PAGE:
Images credit Martin Reis
Toronto was blessed with a beautiful waterfront and a network of gorgeous green ravines with rivers feeding into the wetlands near the harbour, so of course they filled the wetlands with toxic waste, blocked off the waterfront with rail viaducts and put a highway down the middle of the biggest, most beautiful ravine. One remnant of pre-parkway days is Pottery Road; as Toronto grew, it became a major route and a serious hazard for cyclists and pedestrians.
This is a job for the Urban Repair Squad, the vigilante artists who want "to encourage bicycling as an antidote to the poison that is car culture." One of their many mottos is "Your city is broken. Don't wait for the bureaucrats to fix it. DO IT YOURSELF. So they did, painting SLOW onto the busy roadway. It worked.
Welcoming City of Toronto cycling infrastructure
Martin of the Urban Repair Squad explains:
While City Council is busy voting against modern Pedestrian/Cycling bridges, Urban Repair Squad quietly struck again a couple of weeks ago. The group installed a big reminder in favour of traffic calming on the soon to be rebuild and very busy Pottery Road. The six foot tall SLOW stencils were painted on both sides of the road before the infamously hideous crossing for cyclists and pedestrians along the Don Valley. Disguised as a road crew, the stencils took less than two hours to install mostly due to busy traffic and cost less than $5. They have been there for over two week now slowing down hundreds of motor vehicles and improving the safety of those using the crossing along the Don Valley trail.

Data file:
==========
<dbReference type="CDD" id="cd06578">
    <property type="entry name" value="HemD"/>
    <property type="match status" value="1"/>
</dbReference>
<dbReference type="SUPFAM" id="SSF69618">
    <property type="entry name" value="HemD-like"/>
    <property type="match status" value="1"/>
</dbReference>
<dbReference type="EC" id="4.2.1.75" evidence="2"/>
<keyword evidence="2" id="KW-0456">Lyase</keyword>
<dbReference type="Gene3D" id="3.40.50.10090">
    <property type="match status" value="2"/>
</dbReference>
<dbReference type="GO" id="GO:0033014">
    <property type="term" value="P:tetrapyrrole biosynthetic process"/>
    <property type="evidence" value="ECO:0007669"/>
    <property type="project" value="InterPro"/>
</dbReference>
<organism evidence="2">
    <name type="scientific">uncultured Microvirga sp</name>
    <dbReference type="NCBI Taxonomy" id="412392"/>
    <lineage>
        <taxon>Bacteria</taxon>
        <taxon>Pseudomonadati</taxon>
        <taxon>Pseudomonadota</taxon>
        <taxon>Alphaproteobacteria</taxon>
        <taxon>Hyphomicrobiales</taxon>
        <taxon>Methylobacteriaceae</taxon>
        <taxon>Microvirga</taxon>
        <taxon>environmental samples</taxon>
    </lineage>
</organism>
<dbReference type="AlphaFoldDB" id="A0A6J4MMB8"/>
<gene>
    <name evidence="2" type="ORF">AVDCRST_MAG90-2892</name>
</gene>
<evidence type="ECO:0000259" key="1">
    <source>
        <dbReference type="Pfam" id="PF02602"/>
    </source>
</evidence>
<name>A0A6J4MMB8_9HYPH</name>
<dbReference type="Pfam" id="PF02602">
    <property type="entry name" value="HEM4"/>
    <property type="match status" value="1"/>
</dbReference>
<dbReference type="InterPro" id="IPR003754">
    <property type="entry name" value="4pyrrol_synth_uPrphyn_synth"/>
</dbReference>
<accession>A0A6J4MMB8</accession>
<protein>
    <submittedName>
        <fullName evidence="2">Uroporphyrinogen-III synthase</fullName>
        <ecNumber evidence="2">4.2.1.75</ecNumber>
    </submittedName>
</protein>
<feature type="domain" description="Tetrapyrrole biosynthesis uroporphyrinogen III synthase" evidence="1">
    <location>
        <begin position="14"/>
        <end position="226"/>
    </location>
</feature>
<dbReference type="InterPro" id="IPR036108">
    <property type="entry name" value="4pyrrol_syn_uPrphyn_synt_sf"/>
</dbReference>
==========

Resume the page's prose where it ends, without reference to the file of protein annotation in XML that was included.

The City is finally getting around to fixing Pottery Road this year, once again following in the path of the Urban Repair Squad, who never sleep in their mission to "actively construct a positive future of what urban transportation could be by installing it NOW." With the current anti-bike reactionary Toronto government, we need them more than ever.
More interventions from the Urban Repair Squad:
Batman in the Bike Lanes: Guerilla Bike Activists Fight Back
Bike Boxes Come To Toronto In Last Gasp Of Bike Infrastructure Investment